Bake cakes until tester inserted into center comes out clean, about 35 minutes. Cool cakes in pans on racks 10 minutes. Run small sharp knife around sides of cake pans. Invert cakes onto racks. Carefully peel off parchment. Cool cakes completely.

Using electric mixer, beat sugar, cream cheese, butter, and vanilla in large bowl until blended. Place 1 cake layer, flat side up, on plate. Spread with 1 cup frosting. Place second layer, flat side up, atop frosting. Spread remaining frosting over top and sides of cake. Sprinkle some of coconut over top of cake; pat more coconut on sides of cake. Can be made 1 day ahead. Cover with cake dome and refrigerate. Let stand at room temperature 1 hour before serving.

Friday, May 6, 2011

Family, Fun, and Crabs

For 17 years now I have had the honor of attending The Husband's family crab feast in Astoria, Oregon.  Astoria holds a Crab Festival each year on the last weekend of April, which coincides with my father-in-law's birthday so the family celebrates both with a wonderful gathering.  Though the crowds have gotten somewhat smaller over the years, an air of festivity still abounds.
The main components of the day haven't changed much over the years.  Crabs are ordered through a local seafood shop and we pick them up, one per person, all cooked, cleaned, and ready for eating.  Food preparations start by boiling eggs, making dips, preparing the garlic breads, putting out relish trays, and making a big huge green salad with all the trimmings. The table is set including nut crackers and picks for all and we are ready for the big dinner.
Everyone has their own methods for how they eat their crabs.  There are the folks who like to pick and eat as they go and then there are the others (the patient ones) who prefer to pick all their crab meat into a nice tidy pile before eating.  I, if you hadn't picked up on it already, am of the latter category.  I learned after my first year to never leave your bowl of cracked crab unattended because there are those in the first category who have eaten all of their crab and will try to "borrow" some from their neighbors.
Some people come prepared for the meal with their own accessories, such as the wrist bands noted in the photo below which are used to soak up the crab juices that inevitably run down the arms.  It is a messy job with crab shells flying and more often then not, a sharp jab from a shell into a finger or two.  It's all worth it in the end though.

It is so comforting to have family traditions, no matter how big or small, to look forward to and participate in and I feel so lucky to be a part of this one every year.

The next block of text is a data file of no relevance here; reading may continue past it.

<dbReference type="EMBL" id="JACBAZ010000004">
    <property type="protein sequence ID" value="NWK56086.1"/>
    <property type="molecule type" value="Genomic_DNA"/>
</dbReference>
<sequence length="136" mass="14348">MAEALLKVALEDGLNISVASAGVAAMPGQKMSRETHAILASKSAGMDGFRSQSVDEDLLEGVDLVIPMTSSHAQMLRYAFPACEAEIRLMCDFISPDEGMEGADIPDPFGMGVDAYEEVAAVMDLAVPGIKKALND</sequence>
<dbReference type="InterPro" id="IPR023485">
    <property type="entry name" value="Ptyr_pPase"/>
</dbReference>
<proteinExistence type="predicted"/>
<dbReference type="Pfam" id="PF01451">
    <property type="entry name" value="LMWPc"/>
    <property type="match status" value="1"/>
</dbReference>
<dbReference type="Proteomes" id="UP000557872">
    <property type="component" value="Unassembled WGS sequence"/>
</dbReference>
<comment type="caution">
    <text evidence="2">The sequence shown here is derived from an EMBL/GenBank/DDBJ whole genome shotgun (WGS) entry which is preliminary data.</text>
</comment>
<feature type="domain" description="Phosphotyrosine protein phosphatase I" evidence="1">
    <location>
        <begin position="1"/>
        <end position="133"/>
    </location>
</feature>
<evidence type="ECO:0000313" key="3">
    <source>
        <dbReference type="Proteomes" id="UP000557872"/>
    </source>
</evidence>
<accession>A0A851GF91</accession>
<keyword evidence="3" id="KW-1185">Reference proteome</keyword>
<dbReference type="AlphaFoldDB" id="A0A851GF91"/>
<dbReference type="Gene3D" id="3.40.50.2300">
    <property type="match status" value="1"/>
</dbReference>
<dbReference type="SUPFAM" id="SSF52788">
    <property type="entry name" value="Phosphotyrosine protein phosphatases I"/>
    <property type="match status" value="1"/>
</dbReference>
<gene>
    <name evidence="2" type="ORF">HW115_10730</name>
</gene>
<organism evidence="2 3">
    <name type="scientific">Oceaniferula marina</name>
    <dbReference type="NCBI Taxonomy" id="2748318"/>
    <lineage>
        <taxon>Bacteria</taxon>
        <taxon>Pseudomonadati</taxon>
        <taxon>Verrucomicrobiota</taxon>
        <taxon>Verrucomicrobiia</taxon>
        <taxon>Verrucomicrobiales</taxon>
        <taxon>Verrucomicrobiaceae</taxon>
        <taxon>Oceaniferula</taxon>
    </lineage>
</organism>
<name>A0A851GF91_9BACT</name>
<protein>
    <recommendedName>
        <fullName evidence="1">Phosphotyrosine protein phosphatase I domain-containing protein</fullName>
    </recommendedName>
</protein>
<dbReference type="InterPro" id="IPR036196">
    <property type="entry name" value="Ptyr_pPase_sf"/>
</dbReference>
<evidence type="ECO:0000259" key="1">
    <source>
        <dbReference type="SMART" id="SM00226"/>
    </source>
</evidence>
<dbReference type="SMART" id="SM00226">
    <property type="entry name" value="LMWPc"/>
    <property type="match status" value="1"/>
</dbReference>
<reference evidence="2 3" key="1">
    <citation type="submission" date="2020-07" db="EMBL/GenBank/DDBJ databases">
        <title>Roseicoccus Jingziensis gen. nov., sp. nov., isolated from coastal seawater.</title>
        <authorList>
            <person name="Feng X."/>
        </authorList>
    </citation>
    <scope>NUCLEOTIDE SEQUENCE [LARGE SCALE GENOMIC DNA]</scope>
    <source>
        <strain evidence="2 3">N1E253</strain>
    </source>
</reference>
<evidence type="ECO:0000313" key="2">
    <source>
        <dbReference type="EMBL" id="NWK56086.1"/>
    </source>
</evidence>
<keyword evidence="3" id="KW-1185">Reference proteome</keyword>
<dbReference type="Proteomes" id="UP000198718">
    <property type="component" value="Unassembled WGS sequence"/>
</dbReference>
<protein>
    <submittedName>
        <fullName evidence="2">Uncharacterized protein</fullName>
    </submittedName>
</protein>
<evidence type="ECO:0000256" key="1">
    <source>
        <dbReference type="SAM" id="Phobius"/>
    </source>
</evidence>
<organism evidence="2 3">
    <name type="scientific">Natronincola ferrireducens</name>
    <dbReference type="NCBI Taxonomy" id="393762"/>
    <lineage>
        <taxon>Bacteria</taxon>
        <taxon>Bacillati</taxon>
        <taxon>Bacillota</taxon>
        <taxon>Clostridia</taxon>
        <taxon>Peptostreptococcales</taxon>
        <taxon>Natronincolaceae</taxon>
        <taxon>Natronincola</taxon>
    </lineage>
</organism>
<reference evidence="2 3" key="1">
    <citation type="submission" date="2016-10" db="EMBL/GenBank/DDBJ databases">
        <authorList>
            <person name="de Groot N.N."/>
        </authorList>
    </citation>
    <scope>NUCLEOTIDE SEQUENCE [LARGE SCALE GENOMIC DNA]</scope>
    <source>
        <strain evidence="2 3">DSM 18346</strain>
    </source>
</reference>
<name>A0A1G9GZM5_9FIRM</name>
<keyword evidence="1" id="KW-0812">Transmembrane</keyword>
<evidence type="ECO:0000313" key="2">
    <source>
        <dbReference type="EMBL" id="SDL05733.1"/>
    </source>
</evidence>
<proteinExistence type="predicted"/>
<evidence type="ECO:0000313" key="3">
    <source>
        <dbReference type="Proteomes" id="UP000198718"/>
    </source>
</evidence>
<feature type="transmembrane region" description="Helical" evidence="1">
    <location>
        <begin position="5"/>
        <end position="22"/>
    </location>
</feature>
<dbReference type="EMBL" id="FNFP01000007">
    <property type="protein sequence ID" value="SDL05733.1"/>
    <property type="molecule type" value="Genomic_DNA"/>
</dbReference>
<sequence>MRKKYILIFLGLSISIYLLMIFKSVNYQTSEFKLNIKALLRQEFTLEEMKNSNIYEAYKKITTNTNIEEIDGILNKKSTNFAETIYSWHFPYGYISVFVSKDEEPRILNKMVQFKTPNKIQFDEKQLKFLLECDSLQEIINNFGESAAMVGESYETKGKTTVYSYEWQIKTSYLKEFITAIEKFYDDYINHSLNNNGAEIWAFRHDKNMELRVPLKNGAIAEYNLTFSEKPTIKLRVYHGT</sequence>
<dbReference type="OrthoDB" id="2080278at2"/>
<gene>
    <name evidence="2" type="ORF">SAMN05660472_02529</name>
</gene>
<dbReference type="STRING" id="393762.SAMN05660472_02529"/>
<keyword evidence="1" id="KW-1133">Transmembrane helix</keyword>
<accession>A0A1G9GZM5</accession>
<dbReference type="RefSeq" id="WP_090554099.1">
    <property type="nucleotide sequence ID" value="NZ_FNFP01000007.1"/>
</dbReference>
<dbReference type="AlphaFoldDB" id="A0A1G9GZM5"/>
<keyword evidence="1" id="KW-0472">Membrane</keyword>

A bonus photo taken on the following Sunday morning very early in Seaside, Oregon where the weather was absolutely perfect and the water was like a mirror.

Monday, May 2, 2011

Happy Third Anniversary Pie-O-My

Three years and 245 blogs later, I still look forward every week to trying a new recipe, taking photos, and writing a few words about my experiences in the kitchen.  What a fulfilling hobby this has turned out to be.  It has taught me how to be a much better cook, how to be more organized, the importance of how food looks as well as tastes, and developing a writing style that expresses my own voice.

Thank you to my loyal family and friends who have been, from the get go, so generous and kind in their words of support toward my little project.  A great big thanks to The Husband, who patiently waits for meals on the weekends as I style yet another plate, or take just one more photo, and who has been my guinea pig for more than a few failures!  You mean the world to me.

This blog has brought additional rewards in the form of a plug in a local newspaper, a mention in Bon Appetit Magazine for the chocolate-mint cookies pictured below, and many very generous food samples from outstanding companies throughout the country. These perks have been a totally unexpected bonus! I also receive a small monetary stipend each month for being a publisher with FoodBuzz. As The Husband likes to say regarding this extra income, "Don't quit your day job." 

Instead of cooking up something to celebrate the beginning of my fourth year of this blog, I thought I would go back in my photo archives and share a few of my favorite pictures with you. I look forward to continuing this blog for a long time to come.